The problem with not having a supply of stuff in the shed, basement, attic, garage, or wherever it may be, is that when an idea happens to come along it can take months, or occasionally years, to find all the right ingredients. I’m not totally puritanical about every detail though. I don’t for instance hunt around for second-hand glue, screws, nails and paints, but if I happen to be taking things apart, I will keep anything that can be used again. Sometimes items have to be bought specifically for the sculpture, just to get the thing finished, but I always look in charity shops for second-hand materials first.
There is a balance to be found between having too many resources and not enough, and I am constantly working to maintain that balance. Having less means there is more space to work and that leads to good organisation. Having more means that there is a better chance of being able to progress with an idea once it has occurred, although finding your way through or around piles of clutter is not much fun.
I probably should be living on a farm somewhere, with huge outbuildings and courtyards which could be used to store materials and for working in. I am, however, in a city where space is limited. On the plus side I have easy access to hundreds of second-hand shops, tool retailers, material suppliers and, of course, plenty of skips.
The biggest problem is finding buyers who have enough disposable income to pay what a sculpture is worth. Complex ideas can take a long time to make, particularly if certain items have to be found and tested for compatibility with the rest of the piece. The average salary in the UK is something like £26,500 a year, as I write this, which works out at roughly £500 a week. Even a fairly simple sculpture can take a week or more to plan, design, construct and finish so quite a lot has to be charged for an artist to make an average living and cover their expenses. But most people are not willing or able to pay hundreds or thousands of pounds for what is essentially a luxury item. (In fact, even the very rich don’t like to spend lots of money on art unless they feel that they are investing in the work of someone whose value is going to rise).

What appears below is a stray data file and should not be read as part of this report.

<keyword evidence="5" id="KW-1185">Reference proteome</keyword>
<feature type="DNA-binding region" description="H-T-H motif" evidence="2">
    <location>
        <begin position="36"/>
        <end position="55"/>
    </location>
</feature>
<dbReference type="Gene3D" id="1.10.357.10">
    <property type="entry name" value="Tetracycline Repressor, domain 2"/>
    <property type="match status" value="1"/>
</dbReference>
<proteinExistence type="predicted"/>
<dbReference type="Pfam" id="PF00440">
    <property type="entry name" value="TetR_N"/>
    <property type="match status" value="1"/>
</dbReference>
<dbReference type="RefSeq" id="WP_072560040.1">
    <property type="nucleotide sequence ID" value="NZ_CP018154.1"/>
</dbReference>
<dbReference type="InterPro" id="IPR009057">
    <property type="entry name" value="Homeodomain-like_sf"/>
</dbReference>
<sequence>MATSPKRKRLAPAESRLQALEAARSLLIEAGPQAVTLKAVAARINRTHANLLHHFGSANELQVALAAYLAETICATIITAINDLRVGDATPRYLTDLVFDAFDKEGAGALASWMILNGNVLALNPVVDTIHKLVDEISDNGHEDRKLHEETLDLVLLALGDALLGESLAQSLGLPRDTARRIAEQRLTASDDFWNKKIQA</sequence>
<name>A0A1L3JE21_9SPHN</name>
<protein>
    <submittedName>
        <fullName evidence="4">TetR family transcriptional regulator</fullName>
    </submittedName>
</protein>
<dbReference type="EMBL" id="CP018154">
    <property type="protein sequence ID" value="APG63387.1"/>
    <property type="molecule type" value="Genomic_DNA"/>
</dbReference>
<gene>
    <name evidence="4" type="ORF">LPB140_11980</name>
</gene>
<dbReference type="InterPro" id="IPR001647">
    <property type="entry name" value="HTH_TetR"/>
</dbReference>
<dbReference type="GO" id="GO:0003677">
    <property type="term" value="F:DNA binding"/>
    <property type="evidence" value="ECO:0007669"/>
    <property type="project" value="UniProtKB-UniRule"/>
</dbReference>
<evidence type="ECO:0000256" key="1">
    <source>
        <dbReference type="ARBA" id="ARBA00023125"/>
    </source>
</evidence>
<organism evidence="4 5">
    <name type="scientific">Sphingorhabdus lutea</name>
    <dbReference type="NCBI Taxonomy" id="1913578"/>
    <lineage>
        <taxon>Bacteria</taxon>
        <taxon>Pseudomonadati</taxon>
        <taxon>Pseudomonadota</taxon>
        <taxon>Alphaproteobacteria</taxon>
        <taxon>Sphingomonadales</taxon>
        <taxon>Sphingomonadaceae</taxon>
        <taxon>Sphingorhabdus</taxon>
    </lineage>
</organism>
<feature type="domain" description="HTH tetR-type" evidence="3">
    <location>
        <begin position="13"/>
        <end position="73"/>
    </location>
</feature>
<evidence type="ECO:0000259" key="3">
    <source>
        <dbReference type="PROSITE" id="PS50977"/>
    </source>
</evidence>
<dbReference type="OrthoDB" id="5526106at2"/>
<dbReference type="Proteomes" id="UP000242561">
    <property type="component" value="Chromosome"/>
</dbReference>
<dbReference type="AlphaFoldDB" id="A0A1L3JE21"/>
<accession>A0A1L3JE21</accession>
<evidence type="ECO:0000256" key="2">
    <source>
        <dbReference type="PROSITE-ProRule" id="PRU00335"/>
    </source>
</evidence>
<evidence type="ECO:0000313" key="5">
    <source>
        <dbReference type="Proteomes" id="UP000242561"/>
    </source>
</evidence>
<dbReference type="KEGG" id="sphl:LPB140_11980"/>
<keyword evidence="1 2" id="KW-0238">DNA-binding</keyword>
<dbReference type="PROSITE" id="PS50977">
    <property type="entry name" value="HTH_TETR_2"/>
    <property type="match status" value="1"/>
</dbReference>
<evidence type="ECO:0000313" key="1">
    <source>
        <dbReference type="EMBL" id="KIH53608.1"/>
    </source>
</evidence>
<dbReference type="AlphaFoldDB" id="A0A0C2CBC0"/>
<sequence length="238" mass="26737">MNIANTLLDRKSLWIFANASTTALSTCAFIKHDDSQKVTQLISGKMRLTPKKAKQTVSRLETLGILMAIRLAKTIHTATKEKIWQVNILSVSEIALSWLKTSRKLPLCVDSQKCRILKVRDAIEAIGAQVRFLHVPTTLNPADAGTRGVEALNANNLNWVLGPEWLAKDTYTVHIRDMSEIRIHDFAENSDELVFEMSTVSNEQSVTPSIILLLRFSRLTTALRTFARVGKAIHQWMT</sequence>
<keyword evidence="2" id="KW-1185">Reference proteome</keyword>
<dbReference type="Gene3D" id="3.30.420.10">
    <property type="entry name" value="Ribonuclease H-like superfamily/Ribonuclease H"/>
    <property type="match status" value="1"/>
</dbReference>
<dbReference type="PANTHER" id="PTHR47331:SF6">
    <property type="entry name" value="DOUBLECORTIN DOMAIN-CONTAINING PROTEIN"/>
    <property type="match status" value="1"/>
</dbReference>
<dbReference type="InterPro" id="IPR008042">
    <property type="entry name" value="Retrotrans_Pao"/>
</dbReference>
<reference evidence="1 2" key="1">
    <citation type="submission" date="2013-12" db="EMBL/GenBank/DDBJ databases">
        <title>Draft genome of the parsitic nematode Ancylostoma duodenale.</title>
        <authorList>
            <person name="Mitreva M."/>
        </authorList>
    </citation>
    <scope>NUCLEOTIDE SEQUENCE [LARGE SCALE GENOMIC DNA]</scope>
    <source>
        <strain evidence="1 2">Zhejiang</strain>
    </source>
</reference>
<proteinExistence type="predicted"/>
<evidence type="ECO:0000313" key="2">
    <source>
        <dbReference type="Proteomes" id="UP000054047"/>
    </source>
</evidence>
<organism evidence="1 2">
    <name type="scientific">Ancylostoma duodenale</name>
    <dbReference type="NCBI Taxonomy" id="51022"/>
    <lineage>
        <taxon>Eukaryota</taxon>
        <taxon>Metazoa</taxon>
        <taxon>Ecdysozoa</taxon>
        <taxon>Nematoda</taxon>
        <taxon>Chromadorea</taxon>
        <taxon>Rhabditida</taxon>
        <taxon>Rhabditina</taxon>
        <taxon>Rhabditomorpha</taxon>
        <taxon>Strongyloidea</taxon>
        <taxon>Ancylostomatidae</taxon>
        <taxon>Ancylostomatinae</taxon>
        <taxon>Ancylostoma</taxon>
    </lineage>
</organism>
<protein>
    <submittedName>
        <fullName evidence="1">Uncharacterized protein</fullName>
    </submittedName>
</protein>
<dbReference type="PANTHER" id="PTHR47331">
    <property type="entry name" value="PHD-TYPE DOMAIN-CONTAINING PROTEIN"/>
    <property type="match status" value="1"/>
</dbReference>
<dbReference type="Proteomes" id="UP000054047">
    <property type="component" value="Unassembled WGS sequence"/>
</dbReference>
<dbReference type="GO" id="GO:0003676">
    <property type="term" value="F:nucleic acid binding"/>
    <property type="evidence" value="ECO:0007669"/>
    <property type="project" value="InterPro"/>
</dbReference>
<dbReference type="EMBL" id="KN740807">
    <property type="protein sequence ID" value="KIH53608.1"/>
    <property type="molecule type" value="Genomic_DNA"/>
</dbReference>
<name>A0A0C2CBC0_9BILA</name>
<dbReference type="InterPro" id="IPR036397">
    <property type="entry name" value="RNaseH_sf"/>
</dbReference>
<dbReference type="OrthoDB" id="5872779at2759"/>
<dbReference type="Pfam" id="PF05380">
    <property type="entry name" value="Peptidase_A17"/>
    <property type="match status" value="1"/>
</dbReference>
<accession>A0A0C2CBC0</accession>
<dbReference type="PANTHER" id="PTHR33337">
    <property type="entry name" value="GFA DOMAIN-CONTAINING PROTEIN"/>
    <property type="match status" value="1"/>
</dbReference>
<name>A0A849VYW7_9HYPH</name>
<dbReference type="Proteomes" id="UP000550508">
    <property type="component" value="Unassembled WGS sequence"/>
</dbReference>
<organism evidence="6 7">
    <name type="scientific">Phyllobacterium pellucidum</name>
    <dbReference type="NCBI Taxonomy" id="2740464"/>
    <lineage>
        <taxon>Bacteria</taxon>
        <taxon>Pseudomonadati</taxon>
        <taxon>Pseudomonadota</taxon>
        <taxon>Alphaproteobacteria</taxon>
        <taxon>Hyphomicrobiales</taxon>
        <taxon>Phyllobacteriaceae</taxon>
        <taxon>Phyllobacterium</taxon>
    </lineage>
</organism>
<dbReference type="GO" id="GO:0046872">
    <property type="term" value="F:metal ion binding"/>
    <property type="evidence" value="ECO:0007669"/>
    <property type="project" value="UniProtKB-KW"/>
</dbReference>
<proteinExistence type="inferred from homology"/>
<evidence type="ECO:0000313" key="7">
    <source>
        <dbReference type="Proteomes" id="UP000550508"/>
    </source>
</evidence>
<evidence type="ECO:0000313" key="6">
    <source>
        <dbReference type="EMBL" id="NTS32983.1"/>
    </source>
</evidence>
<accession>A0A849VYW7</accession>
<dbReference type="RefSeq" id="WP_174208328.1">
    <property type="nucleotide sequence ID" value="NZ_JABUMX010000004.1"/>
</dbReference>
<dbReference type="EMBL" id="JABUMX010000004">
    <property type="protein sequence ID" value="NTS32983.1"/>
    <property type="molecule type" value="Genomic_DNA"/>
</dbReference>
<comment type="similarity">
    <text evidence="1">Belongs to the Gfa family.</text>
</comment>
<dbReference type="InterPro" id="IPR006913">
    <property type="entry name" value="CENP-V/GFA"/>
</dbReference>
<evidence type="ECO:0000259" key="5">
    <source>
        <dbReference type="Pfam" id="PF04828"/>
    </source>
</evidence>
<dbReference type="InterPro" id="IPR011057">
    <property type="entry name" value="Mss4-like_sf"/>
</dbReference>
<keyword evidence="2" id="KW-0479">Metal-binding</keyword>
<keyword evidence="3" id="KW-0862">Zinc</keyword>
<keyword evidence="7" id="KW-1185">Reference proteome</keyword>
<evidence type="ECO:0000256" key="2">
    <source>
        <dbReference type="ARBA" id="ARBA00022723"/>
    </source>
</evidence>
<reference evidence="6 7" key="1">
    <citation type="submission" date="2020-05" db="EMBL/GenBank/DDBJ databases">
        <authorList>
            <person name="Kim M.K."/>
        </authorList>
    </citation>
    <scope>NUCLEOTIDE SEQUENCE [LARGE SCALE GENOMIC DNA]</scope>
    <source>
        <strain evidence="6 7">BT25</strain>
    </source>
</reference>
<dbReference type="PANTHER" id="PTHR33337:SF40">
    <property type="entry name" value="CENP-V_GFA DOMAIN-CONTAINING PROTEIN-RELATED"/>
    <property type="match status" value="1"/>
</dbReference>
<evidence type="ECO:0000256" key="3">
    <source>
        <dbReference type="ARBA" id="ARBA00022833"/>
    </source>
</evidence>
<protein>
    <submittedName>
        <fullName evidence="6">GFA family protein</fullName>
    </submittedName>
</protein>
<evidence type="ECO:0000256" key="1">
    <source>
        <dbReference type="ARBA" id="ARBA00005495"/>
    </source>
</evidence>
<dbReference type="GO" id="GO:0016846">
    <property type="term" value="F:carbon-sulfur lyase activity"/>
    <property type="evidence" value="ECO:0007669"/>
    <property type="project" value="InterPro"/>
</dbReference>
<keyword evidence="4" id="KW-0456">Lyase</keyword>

I fully appreciate this situation, which is one of the reasons why I like the idea of sculptures having practical functions as well as just ornamental and entertainment ones. Another reason is that sculpture takes up space, in a way that painting does not.
My aforementioned boat sculpture is a good example of something which functioned as a seat, and had the potential to be installed in a garden or tall room.
Some may argue that if a piece of work has a practical function, then it ceases to be art, but I disagree with that. For me, the more interaction people have with an object, the closer they look at it and the more they think about it. I am also aware that people with less money tend to have less space, and so art with a practical function is intrinsically less elitist.
I hope that people looking at my work enjoy the experience and start looking at their junk a little differently. They may have no further use for it, but that doesn’t mean that it isn’t useful, attractive, or valuable in some way. PP
To see some more examples of Thomas’ work, please take a look at our gallery, which can be found by clicking here: